It was the Fall of 1992. After completing my MSW at UCLA in 1991, I was working part-time at Sherman Oaks Hospital on their Immune Suppressed Unit (HIV/AIDS), and at the same time I was welcomed into the private practice of Cindy Busto, LCSW and Jody Frank, LCSW (aka West Coast Counseling Center). Little did I know at the time that I would not only work as their associate until my licensure in March of 1995, but I would stay on as an independent contractor until the turn of the century (2000). I don't recommend this training path to everyone, but I wouldn't trade it for the world because I was rather young at the time, and they provided a fantastic clinical laboratory for me to stretch and grow in ways that continue to influence my practice today.
Fast forward a few decades, and I've had the pleasure to give back what I was generously given, and I feel super grateful for the unique opportunity to do just that. Private practice internships can be quite challenging to interns as well as to supervisors at times. It can be a clinically-rich, mutually-satisfying experience, but it takes the right chemistry, the right timing and the right perseverance. Being an intern can sometimes feel like a thankless position so I want to seize the moment to express my heartfelt gratitude to all of my interns who have been some of my greatest teachers through the years. With that said, I currently have an opening in my practice as follows:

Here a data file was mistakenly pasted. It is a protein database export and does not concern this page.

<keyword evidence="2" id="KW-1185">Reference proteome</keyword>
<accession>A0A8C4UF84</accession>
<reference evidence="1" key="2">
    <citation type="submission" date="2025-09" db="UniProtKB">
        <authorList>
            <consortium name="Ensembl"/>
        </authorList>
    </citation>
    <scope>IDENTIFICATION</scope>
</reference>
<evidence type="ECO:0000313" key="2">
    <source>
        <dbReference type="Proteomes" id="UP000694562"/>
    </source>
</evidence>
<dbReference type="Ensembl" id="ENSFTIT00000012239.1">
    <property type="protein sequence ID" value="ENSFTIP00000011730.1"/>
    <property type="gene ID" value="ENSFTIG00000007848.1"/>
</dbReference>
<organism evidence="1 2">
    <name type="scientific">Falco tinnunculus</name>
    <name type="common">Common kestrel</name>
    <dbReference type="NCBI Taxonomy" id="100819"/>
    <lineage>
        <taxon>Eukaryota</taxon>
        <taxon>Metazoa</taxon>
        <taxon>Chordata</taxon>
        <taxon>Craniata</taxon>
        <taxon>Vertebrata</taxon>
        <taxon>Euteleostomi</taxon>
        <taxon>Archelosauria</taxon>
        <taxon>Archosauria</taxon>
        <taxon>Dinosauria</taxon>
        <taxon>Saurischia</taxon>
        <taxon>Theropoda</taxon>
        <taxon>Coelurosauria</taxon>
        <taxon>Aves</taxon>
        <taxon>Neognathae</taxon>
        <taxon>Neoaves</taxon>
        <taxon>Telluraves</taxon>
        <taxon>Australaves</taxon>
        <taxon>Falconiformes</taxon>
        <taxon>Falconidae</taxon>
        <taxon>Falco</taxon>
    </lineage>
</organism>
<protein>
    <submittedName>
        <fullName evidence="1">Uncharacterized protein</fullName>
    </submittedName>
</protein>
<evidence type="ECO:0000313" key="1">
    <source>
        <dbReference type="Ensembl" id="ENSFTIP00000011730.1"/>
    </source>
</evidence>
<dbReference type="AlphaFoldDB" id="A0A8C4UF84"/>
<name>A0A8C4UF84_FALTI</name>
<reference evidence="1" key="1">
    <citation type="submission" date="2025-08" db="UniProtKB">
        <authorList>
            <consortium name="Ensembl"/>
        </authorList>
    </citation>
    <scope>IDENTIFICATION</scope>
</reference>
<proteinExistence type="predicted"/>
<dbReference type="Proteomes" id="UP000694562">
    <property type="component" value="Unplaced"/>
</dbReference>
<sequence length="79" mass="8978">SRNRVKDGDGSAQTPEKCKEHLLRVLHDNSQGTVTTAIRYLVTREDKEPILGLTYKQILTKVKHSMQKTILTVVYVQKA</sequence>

Private Practice Internship Available
Part-time, post-graduate associate/intern position available for BBS-registered MSW associate or MFT intern. Addictions experience required; group and somatic experience preferred. Prefer candidates with fewer than 1500 hours toward licensure. Some referrals available but will need to build practice as well. To apply for this position, email CV to firstname.lastname@example.org.
I'm proud to call The Group Psychotherapy Association of Los Angeles (www.gpala.org) my professional home. Not only has it been a terrific growth opportunity with outstanding conferences and workshops through the years, but it's also a supportive, loving group of clinicians who come together because of their passion for group. I've also had the good fortune to attend and give workshops at the Annual Meeting of the American Group Psychotherapy Association (AGPA) — the national umbrella organization for GPALA. As a result, I get to mingle with group therapists from around the country (and around the world). It's a very full, week-long event that always leaves me fortified and deeply-connected to my desire to be the most effective group leader I can be.
My Co-ed Psychotherapy Group
GPALA Events in Review
Group Principles Course. At the end of January I was invited to be on the faculty of the Group Principles Course which is a requirement for those interested in becoming a Certified Group Psychotherapist. Along with Ellie Dunn-Grayer, Nancy Fawcett, Michael Frank and Keith Rand, I was part of the 12-hour course that was held in Venice at Clearview Treatment Programs (Thanks as always to Michael Roy, LCSW for offering his beautiful space). The course was sold out, and according to the evaluations, it was a clinically-valuable experience for everyone in attendance.
The Power of Shame in Group Psychotherapy
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